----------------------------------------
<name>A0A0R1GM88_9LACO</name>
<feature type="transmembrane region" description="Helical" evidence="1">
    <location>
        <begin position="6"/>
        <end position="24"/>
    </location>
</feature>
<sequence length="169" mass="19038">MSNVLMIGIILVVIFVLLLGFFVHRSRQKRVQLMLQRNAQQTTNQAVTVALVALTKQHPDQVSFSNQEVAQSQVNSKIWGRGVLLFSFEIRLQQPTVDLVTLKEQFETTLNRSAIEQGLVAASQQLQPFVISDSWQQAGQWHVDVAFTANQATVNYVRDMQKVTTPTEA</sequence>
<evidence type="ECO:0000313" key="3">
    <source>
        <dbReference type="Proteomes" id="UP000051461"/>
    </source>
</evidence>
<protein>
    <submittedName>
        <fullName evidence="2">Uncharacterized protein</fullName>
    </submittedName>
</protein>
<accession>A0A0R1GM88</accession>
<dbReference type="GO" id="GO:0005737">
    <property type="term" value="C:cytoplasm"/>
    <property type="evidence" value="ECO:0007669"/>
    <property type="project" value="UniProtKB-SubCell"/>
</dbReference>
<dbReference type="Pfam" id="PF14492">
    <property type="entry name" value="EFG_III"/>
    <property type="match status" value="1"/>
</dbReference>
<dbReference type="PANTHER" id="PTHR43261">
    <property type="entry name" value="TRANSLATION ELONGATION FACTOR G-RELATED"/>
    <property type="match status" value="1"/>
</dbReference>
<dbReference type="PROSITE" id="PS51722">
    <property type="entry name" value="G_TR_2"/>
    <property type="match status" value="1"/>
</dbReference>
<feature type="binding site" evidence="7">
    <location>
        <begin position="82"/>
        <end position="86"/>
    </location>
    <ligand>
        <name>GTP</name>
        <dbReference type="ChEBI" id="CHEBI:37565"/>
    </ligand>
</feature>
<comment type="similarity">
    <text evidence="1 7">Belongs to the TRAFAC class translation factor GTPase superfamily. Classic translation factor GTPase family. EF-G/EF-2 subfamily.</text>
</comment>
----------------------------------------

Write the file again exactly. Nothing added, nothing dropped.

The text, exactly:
<name>A0A0R1GM88_9LACO</name>
<feature type="transmembrane region" description="Helical" evidence="1">
    <location>
        <begin position="6"/>
        <end position="24"/>
    </location>
</feature>
<sequence length="169" mass="19038">MSNVLMIGIILVVIFVLLLGFFVHRSRQKRVQLMLQRNAQQTTNQAVTVALVALTKQHPDQVSFSNQEVAQSQVNSKIWGRGVLLFSFEIRLQQPTVDLVTLKEQFETTLNRSAIEQGLVAASQQLQPFVISDSWQQAGQWHVDVAFTANQATVNYVRDMQKVTTPTEA</sequence>
<evidence type="ECO:0000313" key="3">
    <source>
        <dbReference type="Proteomes" id="UP000051461"/>
    </source>
</evidence>
<protein>
    <submittedName>
        <fullName evidence="2">Uncharacterized protein</fullName>
    </submittedName>
</protein>
<accession>A0A0R1GM88</accession>
<dbReference type="GO" id="GO:0005737">
    <property type="term" value="C:cytoplasm"/>
    <property type="evidence" value="ECO:0007669"/>
    <property type="project" value="UniProtKB-SubCell"/>
</dbReference>
<dbReference type="Pfam" id="PF14492">
    <property type="entry name" value="EFG_III"/>
    <property type="match status" value="1"/>
</dbReference>
<dbReference type="PANTHER" id="PTHR43261">
    <property type="entry name" value="TRANSLATION ELONGATION FACTOR G-RELATED"/>
    <property type="match status" value="1"/>
</dbReference>
<dbReference type="PROSITE" id="PS51722">
    <property type="entry name" value="G_TR_2"/>
    <property type="match status" value="1"/>
</dbReference>
<feature type="binding site" evidence="7">
    <location>
        <begin position="82"/>
        <end position="86"/>
    </location>
    <ligand>
        <name>GTP</name>
        <dbReference type="ChEBI" id="CHEBI:37565"/>
    </ligand>
</feature>
<comment type="similarity">
    <text evidence="1 7">Belongs to the TRAFAC class translation factor GTPase superfamily. Classic translation factor GTPase family. EF-G/EF-2 subfamily.</text>
</comment>